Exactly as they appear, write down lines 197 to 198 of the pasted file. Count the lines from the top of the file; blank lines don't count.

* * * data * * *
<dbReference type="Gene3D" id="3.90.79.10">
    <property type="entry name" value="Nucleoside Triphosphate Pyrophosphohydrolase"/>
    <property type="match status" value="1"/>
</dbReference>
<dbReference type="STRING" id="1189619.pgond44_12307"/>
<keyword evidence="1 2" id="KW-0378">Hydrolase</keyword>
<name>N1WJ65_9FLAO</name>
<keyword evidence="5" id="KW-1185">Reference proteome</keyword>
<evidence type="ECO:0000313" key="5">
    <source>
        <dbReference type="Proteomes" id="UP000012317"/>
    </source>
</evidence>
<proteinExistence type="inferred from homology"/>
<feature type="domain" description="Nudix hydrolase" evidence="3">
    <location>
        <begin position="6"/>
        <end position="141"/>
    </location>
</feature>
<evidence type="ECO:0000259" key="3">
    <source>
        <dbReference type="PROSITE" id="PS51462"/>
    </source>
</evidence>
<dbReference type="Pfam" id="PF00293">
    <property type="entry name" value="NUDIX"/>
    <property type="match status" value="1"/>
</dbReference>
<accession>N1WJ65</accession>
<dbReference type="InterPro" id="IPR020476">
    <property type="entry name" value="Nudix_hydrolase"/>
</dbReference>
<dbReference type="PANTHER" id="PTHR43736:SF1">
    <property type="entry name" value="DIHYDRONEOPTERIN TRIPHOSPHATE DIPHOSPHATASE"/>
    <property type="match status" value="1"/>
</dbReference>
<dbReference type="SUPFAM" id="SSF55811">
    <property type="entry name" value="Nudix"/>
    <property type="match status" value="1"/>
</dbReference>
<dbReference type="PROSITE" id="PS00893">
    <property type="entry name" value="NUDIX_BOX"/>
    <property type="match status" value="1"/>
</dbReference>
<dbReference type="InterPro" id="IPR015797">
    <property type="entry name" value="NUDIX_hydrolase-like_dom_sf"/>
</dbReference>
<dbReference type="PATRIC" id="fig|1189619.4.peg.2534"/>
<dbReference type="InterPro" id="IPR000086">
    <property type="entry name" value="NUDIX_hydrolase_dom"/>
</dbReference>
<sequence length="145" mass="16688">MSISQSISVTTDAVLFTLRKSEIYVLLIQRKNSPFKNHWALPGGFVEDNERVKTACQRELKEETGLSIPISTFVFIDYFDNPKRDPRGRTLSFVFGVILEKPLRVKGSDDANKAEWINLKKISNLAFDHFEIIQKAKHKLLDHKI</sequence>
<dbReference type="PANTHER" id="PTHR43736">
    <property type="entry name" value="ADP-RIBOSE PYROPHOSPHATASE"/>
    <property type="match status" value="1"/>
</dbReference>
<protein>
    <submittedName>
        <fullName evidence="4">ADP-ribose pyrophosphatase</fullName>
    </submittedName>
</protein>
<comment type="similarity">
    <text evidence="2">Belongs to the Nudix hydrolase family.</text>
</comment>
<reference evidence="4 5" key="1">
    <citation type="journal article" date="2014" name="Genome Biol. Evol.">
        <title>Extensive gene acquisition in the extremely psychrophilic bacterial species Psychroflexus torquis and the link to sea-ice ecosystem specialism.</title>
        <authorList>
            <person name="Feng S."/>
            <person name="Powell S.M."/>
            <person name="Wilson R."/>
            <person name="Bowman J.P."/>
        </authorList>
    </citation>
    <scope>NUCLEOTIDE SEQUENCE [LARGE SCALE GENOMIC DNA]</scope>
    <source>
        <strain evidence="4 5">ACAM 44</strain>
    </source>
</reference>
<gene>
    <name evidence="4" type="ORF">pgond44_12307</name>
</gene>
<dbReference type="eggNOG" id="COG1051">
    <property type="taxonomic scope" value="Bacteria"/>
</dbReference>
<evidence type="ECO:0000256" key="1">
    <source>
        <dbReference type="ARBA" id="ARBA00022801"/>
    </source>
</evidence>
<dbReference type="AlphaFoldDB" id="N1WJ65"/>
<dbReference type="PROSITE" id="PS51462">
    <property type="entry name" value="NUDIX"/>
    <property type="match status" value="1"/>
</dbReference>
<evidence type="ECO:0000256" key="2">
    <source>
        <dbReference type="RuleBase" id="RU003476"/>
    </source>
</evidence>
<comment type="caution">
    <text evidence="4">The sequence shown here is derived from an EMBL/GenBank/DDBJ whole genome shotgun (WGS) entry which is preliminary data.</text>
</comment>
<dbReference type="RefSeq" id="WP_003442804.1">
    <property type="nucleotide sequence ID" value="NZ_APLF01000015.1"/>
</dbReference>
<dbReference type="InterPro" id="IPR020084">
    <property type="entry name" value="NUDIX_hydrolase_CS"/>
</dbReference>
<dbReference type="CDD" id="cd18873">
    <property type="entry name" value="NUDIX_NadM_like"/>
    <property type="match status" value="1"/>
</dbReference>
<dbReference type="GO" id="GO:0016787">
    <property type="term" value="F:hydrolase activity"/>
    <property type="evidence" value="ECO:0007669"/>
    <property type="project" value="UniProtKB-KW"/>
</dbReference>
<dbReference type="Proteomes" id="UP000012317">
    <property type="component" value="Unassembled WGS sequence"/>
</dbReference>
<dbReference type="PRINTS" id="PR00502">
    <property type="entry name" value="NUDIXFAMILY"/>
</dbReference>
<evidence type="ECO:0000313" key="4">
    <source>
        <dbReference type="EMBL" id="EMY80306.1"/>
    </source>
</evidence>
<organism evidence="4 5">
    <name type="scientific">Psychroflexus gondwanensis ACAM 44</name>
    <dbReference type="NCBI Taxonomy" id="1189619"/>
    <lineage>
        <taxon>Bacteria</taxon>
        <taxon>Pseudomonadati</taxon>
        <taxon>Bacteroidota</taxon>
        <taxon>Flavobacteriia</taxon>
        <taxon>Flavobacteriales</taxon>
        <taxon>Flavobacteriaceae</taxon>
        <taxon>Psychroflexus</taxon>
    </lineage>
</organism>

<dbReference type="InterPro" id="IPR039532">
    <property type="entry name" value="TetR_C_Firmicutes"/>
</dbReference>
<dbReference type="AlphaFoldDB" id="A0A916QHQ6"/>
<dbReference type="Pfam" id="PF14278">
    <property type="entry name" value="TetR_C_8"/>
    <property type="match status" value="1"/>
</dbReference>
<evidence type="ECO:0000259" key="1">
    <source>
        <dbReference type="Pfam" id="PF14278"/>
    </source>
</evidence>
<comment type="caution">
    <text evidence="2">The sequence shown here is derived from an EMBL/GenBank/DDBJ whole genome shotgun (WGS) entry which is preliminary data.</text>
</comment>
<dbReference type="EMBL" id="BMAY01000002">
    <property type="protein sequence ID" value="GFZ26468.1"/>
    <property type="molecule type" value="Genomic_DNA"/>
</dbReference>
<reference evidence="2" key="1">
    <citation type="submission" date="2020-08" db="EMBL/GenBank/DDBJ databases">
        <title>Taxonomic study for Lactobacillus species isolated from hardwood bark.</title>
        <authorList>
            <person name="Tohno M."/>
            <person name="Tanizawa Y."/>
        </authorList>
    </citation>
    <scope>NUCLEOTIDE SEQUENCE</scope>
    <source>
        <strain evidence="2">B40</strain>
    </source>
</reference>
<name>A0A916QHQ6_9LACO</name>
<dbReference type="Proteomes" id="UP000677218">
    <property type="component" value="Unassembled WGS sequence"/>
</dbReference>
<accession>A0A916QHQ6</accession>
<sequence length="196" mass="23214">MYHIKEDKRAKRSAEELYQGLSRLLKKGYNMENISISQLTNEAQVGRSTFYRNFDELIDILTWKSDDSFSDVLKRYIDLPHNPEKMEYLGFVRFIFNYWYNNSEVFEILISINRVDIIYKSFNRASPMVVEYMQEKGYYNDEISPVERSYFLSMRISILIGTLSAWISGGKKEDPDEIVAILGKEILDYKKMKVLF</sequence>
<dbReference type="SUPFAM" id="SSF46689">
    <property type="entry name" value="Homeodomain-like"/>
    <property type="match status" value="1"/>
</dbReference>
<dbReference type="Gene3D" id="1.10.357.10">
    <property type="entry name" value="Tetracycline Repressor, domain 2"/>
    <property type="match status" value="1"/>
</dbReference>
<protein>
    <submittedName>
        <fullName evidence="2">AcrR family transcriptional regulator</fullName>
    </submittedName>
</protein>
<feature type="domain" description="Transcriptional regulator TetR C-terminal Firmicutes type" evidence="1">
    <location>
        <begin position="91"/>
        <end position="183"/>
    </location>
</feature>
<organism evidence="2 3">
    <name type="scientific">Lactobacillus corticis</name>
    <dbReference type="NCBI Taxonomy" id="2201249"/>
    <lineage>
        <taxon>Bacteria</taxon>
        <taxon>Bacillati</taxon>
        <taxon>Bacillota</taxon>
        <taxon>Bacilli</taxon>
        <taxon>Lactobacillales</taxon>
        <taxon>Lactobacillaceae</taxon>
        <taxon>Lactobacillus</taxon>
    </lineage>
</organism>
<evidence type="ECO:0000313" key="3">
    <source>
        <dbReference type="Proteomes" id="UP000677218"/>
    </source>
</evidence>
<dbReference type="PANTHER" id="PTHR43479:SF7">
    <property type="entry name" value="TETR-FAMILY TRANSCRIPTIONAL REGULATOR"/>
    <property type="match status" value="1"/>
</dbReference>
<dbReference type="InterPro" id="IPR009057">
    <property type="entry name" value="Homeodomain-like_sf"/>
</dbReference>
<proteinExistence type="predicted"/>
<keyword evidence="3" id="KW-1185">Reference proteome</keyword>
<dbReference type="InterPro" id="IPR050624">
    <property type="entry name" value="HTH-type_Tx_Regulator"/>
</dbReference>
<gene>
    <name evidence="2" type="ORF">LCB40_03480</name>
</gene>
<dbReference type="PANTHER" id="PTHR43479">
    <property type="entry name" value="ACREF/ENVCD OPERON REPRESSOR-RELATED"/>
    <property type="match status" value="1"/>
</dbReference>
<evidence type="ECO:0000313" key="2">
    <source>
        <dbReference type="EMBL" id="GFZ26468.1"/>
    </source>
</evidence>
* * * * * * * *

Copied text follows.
    <location>
        <begin position="91"/>